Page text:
Here's an excerpt from the Bancroft Bros. ep., at roughly 46 minutes into the episode: "I don't think 2D, let's be literal here, I don't think 2D IS their thing anymore. They don't have animation desks, they don't have the employees anymore. The people that know how to do it. Well they have some employees, but they're still trying to pretend that they have a thriving 2D unit there... It's a publicity stunt. There's 5 traditional animators left there. And what do they end up doing? Those guys... but they end up doing, like helping things, like run cycles or character tests on the films..."

      Here's a link to the ep.:

      Their words, not mine.

      Secondly, I highly doubt 2D tattoos on one character in a feature film will bring back 2D just like that. (And whenever I suggest on here that 2D can be brought back, I'm usually told that it's just not going to happen and that we folks need to see reality. Which is it? Can it come back? Or never ever? I say 2D is currently not happening it's called stupid talk, when I say it could come back, I'm deluded. Again, which is it?) If MOANA is some kind of unexpected hybrid where 2D/traditional is all throughout the picture, maybe there's a chance. Who knows. (cont)

    3. (cont) Furthermore, ROGER RABBIT did NOT bring back 2D animation. 2D animation didn't even die in the 1980s, in terms of the features. That's a myth, animation did quite well throughout the 70s and into the early 80s. 2D was the dominant medium then, sure American feature animation hit a rough patch in the 1982-1985 period, but Don Bluth's AN AMERICAN TAIL was a smash hit in 1986, and GREAT MOUSE DETECTIVE did pretty well, as did re-issues of the Disney animated classics, and all of that plus video sales of Disney films in the mid-80s was what convinced executives (namely Eisner/Katzenberg) to keep investing big money into the medium. ROGER RABBIT just simply kept the train going. AMERICAN TAIL's success, a non-Disney film no less, was what convinced Disney's execs to really take the medium seriously, hence OLIVER & COMPANY and LITTLE MERMAID going into high gear.

      So from what I know, and I only want to take away from reputable resources and not hearsay or elsewhere, a fully 2D feature is not going to be made for the time being because the higher-ups have no interest, they seem to have the same attitudes towards it that they had in the early 2000s. Yes, miracles can happen, strange things have happened in the world of film and art when it seems like all hope is lost. I am not a fly on the wall at WDAS. Maybe there ARE talks of a future 2D film, maybe there aren't. But I go by what I hear and I've seen happen over the years, 2D "can" come back (at Disney or elsewhere), but right now the situation appears to be sticky. Carry on.

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    5. Alright, let's start over... Bob Iger has nothing against traditional animation. He appointed a guy to run the film division in 2009, and that guy didn't have a clue what he was doing. 2D was axed by him and poor decision-making, and because of that not-so-successful revival, it got sent packing - per those aforementioned reports.

      Iger can't be arrested for keeping an art form from being used at Disney. This era is actually quite good, with or without hand-drawn at Disney. Yes, 2D being a proverbial Sleeping Beauty right now is an irksome truth, but it isn't dead forever. When an art form gets killed, it can be resurrected. Things change, we've seen it happen all the time at the Mouse House. The early 2000s attitude persists, and it doesn't help that CGI's highest highs at the box office are extremely high - like $1 billion high. Right now I feel it's going to take an outsider to start some kind of movement, similar to how Don Bluth wanted to inject Walt-esque principles back into animation in the first half of the 1980s. Now I get "that'll never happen" when I suggest that, but stranger things have happened, and one never says never.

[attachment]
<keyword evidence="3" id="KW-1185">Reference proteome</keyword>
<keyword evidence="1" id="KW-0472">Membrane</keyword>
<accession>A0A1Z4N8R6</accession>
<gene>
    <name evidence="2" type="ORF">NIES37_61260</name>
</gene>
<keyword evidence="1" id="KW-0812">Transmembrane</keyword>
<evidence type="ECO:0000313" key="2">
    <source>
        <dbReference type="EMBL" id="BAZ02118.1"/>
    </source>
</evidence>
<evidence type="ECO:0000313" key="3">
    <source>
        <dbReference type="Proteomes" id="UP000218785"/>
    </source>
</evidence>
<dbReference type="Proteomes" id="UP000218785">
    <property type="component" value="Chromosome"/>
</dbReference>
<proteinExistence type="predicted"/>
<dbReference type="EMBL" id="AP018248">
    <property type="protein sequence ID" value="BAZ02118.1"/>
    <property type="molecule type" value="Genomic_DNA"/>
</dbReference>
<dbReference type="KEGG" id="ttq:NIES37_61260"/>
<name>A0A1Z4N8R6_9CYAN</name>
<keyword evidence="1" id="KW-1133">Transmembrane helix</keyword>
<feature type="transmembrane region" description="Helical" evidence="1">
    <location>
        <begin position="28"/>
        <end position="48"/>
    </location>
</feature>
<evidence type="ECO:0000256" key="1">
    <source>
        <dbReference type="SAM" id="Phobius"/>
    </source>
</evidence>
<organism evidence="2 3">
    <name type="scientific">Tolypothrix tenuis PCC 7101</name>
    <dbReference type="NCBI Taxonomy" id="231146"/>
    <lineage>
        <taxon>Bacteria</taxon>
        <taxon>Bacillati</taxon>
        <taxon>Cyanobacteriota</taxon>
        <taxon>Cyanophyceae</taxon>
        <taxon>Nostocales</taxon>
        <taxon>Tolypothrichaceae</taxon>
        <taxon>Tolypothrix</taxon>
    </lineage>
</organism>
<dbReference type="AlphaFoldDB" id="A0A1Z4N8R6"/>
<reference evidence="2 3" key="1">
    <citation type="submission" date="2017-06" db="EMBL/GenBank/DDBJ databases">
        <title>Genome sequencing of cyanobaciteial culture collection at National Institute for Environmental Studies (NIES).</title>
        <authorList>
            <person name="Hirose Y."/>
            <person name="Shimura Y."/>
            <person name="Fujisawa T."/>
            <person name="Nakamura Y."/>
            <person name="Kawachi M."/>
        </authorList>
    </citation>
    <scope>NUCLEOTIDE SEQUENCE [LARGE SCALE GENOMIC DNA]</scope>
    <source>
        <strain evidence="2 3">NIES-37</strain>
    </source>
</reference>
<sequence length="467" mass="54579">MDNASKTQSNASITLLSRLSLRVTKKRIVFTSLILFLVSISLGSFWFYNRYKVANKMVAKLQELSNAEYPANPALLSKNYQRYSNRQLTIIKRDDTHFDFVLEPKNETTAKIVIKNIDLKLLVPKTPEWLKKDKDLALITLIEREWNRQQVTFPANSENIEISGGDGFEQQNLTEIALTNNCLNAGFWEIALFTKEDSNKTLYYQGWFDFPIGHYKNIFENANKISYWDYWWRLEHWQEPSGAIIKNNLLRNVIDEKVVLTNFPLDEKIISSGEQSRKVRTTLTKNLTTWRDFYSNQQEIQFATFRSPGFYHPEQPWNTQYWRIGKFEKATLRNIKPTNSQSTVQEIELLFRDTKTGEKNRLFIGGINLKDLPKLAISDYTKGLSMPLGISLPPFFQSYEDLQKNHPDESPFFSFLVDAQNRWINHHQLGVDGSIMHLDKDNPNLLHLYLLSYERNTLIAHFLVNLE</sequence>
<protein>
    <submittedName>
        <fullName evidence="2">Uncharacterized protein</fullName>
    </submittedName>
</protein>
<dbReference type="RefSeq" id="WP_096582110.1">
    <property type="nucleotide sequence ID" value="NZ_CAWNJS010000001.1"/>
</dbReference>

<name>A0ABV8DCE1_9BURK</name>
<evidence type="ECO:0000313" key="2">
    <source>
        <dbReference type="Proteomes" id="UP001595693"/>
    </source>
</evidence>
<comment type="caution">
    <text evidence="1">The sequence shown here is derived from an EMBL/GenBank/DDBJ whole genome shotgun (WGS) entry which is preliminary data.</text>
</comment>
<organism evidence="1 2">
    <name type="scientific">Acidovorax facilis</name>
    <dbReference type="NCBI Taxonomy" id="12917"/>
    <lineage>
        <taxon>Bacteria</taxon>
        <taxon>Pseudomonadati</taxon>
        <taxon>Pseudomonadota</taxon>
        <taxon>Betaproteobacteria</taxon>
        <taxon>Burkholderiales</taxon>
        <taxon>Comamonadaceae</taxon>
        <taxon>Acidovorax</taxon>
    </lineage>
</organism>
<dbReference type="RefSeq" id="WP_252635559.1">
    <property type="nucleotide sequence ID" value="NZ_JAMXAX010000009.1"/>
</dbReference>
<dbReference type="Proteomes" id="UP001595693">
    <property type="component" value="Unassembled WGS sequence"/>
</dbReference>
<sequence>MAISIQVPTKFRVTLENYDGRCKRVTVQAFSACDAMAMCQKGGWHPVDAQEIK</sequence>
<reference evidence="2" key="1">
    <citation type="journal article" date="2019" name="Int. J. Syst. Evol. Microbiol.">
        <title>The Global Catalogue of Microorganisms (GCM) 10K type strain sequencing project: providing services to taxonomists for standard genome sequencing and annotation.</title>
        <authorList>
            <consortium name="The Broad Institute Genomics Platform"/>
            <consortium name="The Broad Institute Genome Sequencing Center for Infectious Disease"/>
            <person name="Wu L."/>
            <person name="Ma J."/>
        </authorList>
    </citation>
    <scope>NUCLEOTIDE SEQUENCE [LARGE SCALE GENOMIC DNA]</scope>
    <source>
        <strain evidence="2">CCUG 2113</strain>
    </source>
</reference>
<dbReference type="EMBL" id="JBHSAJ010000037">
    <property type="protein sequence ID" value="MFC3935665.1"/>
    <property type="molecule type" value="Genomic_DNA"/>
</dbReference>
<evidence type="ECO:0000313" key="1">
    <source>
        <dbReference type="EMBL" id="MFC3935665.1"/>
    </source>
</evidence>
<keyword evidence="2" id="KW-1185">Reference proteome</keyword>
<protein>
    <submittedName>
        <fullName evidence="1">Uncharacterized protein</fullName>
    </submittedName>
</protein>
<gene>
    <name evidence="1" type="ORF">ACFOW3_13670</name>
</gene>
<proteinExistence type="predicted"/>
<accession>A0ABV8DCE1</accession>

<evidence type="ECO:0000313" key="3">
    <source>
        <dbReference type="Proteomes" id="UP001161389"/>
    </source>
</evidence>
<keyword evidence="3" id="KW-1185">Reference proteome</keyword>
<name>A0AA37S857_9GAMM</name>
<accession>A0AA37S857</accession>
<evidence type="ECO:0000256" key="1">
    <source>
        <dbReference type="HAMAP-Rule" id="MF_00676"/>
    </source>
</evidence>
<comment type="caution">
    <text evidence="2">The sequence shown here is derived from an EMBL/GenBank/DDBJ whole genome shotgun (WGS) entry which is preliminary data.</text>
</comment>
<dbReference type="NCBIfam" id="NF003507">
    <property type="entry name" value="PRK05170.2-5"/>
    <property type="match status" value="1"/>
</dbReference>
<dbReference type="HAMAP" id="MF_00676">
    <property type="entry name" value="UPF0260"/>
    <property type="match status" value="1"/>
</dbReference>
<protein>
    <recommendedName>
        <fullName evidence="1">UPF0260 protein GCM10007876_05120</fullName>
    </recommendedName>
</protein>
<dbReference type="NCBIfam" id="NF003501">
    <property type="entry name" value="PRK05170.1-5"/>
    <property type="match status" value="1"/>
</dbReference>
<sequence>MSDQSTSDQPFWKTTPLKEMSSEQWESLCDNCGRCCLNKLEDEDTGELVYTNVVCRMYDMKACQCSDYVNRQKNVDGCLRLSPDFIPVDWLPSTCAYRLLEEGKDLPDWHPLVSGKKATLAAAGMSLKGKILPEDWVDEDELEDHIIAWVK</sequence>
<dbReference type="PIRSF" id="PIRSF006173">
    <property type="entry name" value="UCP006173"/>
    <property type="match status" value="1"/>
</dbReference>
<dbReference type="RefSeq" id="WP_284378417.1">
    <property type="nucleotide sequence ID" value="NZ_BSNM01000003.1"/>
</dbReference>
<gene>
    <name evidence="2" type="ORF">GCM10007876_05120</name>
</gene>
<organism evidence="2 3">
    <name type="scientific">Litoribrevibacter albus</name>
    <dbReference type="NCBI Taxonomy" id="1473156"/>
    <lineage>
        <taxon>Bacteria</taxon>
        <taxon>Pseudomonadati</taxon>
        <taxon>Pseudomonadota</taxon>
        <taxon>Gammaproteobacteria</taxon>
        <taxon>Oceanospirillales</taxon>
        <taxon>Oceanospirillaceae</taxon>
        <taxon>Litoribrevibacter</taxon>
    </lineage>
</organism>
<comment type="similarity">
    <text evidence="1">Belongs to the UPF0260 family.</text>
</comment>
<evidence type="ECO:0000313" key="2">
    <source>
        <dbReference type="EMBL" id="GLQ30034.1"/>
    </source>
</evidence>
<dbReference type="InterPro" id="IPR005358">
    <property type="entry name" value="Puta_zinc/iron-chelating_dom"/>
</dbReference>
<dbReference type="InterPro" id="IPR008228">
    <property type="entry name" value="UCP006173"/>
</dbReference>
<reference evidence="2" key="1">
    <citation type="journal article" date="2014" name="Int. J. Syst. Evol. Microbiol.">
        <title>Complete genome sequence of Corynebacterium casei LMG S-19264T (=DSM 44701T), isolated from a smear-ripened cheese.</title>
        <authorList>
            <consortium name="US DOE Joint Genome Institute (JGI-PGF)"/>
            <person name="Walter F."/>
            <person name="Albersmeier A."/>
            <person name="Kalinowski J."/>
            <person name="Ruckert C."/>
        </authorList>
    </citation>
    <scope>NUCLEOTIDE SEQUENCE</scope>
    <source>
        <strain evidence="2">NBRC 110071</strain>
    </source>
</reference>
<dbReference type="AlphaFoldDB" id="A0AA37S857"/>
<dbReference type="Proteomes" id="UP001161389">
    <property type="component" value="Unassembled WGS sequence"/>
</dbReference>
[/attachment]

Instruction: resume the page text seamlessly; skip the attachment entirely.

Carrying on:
Deep breathe, deep breathe. An art form can't just stay away altogether. Someone's going to notice, someone's going to say something, it's only a matter of when. My hope is that we get a CEO that sees beyond the 2000s stuff/2D stigma, and goes all-out. We need risk-taking, not "do only what sells". (Hence the disappearance of other things like more original live-action films, Muppet movies, etc.) I like Iger, but that's his biggest problem... But when you're the CEO of a company that just keeps getting bigger, that pesky conventional wisdom says stick to the bread and butter. Who knows, maybe there are talks of 2D at WDAS, I go by what I hear and what's gone on in the past.

    6. Okay, sorry if I was crazy. But, does Klaus count as a 2d film even if it looks different?

  3. I wish that the new CEO will made the shareholder meetings important not like what iger do this year

  4. I think John Lasseter should be the new CEO after Iger retires. Or even Jeffrey Katzenberg, thought it would probably be impossible for Katzenberg to be CEO since he is currently the CEO of DreamWorks Animation.

  5. Kennedy and Lasseter would be the best choices where the film division is concerned, but making them heads of the company would give them control over the whole thing: the parks, the TV networks, the merchandise, etc. And there's the whole question of whether or not either of them actually want the job.

    At this rate, I wouldn't be surprised if Alan Horn got the job. He's got a track record in Hollywood that goes at least as far back as his days working for Norman Lear, and WB, where he used to be head of the studio, has been in a tailspin since he defected to Disney.

    1. Well, whoever is going to be the next CEO, I hope there will be someone that has great respect of Disney including Mickey Mouse, hand drawn animation (Even if it's going to be on computers instead of papers), andother things. And someone must try not to be a greedy miser.